A written essay for a scholarship application is your chance to shine. You might be asked to write about your background, or an example of overcoming adversity, or about a person or event that shaped your life. Pick one of these prompts to write 250 words, and you’ll have the basis for a scholarship essay—no excuses now for not applying! Make sure you have any drafts edited by a teacher or other trusted adult before submitting. Who in your life has been your biggest influence? Why do you want a…

Read More
Meet Matthew Calisto – High School Hard Work Pays Off College 

Meet Matthew Calisto – High School Hard Work Pays Off

Matthew Calisto and his older brother were called “the brains” by his parents, but hard work played a big part in his success in high school and getting into college. Calisto plans to study mechanical engineering at Purdue University, where his good grades in high school won him a Presidential Scholarship for $2,400. He also received a scholarship from the Cass County Community Foundation, and applied for a handful of others from local organizations. “My parents saved, but I feel guilty accepting my parents’ money,” Calisto says. “I was never…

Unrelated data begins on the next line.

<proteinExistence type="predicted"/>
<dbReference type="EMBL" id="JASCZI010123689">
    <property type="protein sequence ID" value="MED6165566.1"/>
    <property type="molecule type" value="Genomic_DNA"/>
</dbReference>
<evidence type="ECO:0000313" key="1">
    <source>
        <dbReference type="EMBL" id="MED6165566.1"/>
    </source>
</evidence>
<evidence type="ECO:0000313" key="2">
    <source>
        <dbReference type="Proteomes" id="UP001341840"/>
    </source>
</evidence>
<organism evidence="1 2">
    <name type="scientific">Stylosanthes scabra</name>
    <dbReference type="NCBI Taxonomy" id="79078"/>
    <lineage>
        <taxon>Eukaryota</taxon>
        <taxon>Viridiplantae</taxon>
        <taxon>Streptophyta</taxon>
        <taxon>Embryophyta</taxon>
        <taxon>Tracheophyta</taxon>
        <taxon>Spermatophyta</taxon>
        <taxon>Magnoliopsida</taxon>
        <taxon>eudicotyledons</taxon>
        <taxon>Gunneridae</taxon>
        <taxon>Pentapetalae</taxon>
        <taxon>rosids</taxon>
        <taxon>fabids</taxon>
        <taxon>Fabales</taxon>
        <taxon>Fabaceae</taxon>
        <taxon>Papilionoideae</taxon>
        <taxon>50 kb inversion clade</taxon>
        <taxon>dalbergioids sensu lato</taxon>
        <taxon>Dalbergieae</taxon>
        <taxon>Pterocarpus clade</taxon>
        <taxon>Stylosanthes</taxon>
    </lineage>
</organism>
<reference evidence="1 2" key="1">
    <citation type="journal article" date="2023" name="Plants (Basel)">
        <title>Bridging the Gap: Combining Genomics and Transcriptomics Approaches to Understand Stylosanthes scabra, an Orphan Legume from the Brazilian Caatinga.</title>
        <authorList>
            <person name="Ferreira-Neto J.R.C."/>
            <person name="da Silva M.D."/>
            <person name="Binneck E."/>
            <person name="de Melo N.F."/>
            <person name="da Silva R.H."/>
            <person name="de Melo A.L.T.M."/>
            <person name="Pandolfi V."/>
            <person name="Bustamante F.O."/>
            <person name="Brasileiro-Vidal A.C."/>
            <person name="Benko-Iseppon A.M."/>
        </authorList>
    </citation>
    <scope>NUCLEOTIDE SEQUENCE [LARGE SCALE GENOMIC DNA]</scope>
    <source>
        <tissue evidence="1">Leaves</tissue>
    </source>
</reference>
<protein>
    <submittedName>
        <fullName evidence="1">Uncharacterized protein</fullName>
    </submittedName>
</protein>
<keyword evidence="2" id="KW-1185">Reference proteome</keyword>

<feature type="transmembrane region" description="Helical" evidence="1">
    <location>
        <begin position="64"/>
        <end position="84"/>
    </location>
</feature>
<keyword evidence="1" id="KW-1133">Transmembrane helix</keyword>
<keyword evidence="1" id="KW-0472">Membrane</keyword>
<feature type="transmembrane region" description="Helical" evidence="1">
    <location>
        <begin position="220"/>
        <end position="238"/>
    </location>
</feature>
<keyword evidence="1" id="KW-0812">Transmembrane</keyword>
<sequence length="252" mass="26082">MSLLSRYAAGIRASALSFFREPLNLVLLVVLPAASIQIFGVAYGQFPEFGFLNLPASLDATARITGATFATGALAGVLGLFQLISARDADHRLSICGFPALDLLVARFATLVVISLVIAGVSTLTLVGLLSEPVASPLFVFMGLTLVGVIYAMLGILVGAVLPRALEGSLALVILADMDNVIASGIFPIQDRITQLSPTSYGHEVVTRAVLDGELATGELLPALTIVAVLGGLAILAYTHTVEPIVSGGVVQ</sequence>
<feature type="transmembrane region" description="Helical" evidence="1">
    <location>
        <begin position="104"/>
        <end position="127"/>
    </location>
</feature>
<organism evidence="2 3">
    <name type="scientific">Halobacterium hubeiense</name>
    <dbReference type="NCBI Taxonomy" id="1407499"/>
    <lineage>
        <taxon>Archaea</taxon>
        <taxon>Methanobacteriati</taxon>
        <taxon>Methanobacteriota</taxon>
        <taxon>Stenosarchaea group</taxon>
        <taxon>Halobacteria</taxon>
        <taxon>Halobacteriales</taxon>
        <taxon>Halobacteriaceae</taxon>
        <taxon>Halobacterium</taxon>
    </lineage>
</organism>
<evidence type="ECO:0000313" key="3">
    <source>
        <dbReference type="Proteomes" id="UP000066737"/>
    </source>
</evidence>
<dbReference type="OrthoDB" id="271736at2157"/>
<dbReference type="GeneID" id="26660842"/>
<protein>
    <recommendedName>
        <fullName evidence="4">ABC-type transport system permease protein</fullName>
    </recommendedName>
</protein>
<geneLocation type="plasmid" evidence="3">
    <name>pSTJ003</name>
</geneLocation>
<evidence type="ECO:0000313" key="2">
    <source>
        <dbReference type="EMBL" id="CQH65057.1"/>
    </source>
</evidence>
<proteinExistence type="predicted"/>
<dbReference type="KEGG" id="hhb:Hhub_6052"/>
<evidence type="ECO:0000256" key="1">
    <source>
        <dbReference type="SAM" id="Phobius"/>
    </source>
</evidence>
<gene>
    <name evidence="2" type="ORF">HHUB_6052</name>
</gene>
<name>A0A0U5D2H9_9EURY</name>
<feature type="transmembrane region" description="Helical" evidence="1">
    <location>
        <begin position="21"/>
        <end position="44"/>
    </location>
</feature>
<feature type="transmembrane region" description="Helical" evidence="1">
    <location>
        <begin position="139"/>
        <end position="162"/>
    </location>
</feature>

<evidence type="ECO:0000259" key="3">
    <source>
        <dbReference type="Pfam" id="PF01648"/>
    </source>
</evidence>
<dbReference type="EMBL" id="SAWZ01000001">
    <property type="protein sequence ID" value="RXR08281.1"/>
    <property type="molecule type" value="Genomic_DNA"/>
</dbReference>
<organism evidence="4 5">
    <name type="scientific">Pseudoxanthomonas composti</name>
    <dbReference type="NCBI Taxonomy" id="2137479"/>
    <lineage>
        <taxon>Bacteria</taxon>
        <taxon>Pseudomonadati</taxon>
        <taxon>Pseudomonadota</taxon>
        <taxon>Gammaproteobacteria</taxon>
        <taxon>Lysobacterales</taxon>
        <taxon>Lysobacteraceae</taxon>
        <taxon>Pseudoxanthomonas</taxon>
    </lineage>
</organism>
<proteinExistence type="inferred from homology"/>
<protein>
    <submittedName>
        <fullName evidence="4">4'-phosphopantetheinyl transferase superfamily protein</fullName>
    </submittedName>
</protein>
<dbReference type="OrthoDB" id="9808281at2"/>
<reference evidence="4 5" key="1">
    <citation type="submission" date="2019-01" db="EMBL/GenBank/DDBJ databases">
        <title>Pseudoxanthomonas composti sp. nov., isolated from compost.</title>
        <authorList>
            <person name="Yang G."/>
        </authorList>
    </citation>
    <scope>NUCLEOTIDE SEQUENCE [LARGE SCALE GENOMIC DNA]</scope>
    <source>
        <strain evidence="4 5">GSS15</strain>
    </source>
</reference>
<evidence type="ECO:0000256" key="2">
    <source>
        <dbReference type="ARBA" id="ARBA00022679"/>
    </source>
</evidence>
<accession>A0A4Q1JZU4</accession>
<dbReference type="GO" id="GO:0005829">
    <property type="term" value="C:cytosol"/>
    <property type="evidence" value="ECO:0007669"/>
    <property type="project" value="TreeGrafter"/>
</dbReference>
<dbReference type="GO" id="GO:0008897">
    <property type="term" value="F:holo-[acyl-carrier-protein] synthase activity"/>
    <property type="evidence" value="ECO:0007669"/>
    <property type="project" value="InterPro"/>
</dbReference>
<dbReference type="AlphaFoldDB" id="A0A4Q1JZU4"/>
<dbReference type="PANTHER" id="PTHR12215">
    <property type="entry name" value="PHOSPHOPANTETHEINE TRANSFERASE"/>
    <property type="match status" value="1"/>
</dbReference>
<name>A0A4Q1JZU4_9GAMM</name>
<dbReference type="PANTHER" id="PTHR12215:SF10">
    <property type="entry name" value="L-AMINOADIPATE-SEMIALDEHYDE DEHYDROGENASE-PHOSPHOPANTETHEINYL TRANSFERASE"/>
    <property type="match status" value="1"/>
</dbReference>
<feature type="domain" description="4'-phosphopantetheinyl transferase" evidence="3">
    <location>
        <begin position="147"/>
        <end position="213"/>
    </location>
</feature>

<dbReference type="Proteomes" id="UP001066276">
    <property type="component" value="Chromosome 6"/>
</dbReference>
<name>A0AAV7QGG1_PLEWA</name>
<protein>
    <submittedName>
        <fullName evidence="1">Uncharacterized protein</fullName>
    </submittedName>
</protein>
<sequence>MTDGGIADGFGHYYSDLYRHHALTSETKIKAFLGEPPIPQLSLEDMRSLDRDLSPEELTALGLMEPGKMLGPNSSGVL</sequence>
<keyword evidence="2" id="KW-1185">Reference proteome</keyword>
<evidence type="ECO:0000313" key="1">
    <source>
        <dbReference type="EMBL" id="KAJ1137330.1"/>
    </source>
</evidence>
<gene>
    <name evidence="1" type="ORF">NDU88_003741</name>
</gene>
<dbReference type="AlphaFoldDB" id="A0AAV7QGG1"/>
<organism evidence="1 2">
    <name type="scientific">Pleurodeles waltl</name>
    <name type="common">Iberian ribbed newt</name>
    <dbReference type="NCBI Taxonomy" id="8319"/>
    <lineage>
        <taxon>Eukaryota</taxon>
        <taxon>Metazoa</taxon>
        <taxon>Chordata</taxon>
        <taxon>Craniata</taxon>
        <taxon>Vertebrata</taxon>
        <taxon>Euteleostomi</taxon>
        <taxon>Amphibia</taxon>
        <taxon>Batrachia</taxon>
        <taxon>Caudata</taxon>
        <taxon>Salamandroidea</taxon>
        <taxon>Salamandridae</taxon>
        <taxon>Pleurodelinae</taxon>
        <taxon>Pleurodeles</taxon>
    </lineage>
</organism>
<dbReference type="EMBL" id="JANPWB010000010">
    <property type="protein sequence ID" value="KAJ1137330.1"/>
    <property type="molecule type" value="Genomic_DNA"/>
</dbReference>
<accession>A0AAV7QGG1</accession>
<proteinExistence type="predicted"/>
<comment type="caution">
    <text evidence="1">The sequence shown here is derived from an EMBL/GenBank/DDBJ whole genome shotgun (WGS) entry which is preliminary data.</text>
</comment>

Read More
Meet Matthew Jost – Skipping Graduation But Not College to Serve Country Cost 

Meet Matthew Jost – Skipping Graduation But Not College to Serve Country

Enlisting in the Indiana National Guard and signing up for ROTC at the University of Southern Indiana was a compromise that Matthew Jost made for his parents. Jost wanted to become an active duty soldier after graduating from Noblesville High School, but his parents wanted him to go to college. He found the best of both worlds, but he did have to skip his own high school graduation in 2017 to start army basic training for the National Guard at Fort Sill, Oklahoma. Looking back at the missed ceremony, “it was…

Read More
Financial Aid Facts Cost 

Financial Aid Facts